My mom would always tell me, “You make your real, lifelong friends in college.” Yet here I am, beginning my second semester of freshman year, and still nada. I think previous generations have always made their lifelong friends in college because of their lack of digital communication. You couldn’t exactly keep up a friendship with high school friends over a phone call on a gross payphone every other week.
In an age with countless ways to stay in touch, your high school friends may last longer than your parents thought.
In high school I made five really close friends that I still consider my best friends. They understand my sense of humor. They know my secrets and my failures. They’ve shared my happiest and saddest moments.
When adults told me that I would make my “real” friends in college, I didn’t want to. Contrary to popular belief, I actually like my high school friends. Some of them have been my friends since the first grade. During the summer before college all I could think about was how much I didn’t want to make new friends.
A semester into my freshman year, I can tell you that I’ve made new friends, good friends. I don’t know if I’d consider them my “real” friends; I’ve only known them for four months, but they’re cool people. What about my high school friends? We just had a sleep over and picked up right where we left off four months ago. We’ve been able to stay in contact on an almost daily basis, whether it’s a “How’s college?” text, or a “Happy birthday!” message on Facebook.
This is a relatively new path for college-aged millennials, as previous generations were stuck jamming quarters into a grimy, finger-smudged payphone that everyone in the residence hall had coughed on and spit into. Somehow, they were expected to carry on meaningful conversations while also avoiding the accumulation of gunk on the phone that was inches away from their face.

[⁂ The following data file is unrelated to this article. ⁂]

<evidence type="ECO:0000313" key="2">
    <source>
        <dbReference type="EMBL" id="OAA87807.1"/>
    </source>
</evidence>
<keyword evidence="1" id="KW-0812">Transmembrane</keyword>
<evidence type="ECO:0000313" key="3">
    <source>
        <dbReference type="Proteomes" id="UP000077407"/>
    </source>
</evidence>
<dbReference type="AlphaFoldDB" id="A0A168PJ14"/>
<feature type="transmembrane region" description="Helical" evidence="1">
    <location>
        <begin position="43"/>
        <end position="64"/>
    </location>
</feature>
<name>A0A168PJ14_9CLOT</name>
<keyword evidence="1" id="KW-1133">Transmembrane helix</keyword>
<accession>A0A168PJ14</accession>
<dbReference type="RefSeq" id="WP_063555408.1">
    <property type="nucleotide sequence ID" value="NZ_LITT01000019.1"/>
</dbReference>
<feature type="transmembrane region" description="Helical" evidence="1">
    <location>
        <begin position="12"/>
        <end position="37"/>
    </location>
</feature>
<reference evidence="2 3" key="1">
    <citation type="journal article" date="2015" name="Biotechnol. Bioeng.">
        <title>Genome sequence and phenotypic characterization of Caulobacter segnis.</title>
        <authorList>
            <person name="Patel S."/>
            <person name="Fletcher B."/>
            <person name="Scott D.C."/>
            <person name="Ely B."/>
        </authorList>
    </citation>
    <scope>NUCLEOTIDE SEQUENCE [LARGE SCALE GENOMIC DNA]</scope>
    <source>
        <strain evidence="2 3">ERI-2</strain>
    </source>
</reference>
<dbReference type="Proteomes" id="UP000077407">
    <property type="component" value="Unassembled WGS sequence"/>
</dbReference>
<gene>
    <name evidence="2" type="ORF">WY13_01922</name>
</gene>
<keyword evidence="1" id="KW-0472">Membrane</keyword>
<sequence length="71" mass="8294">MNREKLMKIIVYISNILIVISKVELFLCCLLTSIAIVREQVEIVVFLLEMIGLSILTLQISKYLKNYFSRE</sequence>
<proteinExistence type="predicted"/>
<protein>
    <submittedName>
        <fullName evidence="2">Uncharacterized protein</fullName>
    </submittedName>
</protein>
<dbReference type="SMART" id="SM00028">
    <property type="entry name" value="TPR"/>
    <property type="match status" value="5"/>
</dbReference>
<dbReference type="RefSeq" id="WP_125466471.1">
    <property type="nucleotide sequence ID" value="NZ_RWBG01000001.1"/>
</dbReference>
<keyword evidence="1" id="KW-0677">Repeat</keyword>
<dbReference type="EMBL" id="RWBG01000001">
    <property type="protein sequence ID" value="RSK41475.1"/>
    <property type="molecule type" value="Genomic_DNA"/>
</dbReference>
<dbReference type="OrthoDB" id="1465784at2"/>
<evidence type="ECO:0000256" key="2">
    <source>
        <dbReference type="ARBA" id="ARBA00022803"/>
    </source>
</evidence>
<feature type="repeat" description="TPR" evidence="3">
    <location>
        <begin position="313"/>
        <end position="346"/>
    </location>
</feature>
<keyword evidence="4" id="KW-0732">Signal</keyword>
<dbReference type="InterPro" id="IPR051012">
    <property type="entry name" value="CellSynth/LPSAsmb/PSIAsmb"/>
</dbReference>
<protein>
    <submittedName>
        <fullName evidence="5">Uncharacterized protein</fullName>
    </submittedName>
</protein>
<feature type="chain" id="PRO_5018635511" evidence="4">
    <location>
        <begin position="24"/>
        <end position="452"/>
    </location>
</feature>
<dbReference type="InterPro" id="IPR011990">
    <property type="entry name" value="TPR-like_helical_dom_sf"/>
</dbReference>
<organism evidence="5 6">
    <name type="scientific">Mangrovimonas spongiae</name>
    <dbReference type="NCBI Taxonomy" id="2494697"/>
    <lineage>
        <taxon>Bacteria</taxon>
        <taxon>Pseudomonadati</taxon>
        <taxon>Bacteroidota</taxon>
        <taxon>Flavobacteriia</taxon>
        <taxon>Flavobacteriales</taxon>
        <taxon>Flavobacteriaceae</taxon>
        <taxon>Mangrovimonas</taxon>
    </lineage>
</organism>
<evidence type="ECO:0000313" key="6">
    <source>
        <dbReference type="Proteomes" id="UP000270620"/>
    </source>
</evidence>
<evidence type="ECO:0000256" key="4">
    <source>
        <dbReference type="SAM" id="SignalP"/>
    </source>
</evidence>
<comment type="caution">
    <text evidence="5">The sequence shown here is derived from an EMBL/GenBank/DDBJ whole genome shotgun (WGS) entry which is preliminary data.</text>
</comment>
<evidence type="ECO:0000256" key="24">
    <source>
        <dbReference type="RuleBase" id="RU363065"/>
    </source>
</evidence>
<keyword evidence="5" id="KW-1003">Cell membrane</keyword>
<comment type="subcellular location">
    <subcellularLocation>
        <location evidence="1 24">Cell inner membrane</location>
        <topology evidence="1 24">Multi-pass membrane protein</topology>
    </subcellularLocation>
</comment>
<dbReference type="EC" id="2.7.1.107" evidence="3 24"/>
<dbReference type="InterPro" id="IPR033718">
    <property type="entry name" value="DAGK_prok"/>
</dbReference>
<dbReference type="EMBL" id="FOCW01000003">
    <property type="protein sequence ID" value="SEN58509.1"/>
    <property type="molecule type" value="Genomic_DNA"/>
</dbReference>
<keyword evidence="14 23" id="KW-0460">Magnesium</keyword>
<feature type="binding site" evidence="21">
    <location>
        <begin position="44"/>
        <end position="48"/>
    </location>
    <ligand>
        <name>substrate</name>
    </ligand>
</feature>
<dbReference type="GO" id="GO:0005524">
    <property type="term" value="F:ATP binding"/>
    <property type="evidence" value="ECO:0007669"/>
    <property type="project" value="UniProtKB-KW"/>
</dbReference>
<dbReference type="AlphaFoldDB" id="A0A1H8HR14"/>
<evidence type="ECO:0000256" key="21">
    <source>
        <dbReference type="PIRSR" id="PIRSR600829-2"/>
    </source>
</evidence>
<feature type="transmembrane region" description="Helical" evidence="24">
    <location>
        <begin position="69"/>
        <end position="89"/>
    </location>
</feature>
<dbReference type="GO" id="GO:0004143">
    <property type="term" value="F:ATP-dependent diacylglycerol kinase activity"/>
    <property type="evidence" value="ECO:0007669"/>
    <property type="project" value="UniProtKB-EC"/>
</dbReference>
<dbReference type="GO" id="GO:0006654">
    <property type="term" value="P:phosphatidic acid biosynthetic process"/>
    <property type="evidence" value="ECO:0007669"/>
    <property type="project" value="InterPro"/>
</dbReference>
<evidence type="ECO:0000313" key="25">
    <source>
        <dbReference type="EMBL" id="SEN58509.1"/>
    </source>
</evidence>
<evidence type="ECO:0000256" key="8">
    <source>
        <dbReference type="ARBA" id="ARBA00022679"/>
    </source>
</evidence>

Friendships would fade from one call a week to one call a semester, and before they knew it, their real friends were the ones they made in college. Distance would be the deciding factor in whether high school friends became lifelong friends–until the dawn of websites like classmates.com and Facebook. Suddenly, years after high school and college were over, friends were finally able to reconnect.
The only difference for us is that we never disconnected. Social media, texting and personal cell phones have allowed this generation to become (and stay) more connected than ever. The norm of making your real friends in college has been dismantled by an ever-growing system of communication.
I found myself extremely worried about making friends in college, and more worried about them replacing my best friends. If you’re worried that you’re not making meaningful and deep connections with people you just met, don’t fret. You don’t have to leave your high school friends in the past just to reconnect with them in 10 years. My friends and I have a groupchat where we give little updates on our lives–we’re so connected that we hardly even need other people.
But that isn’t an excuse to isolate yourself, either. Definitely try to make friends in college. I still try to be social, despite my fear of replacing my good friends; I go out and manage to spend time with my new college friends. It’s important to be friendly and outgoing, because you never know who you might meet. He or she could very well be your next lifelong friend; or they could just be some person you hung out with that one time. You’ll never know if you don’t try.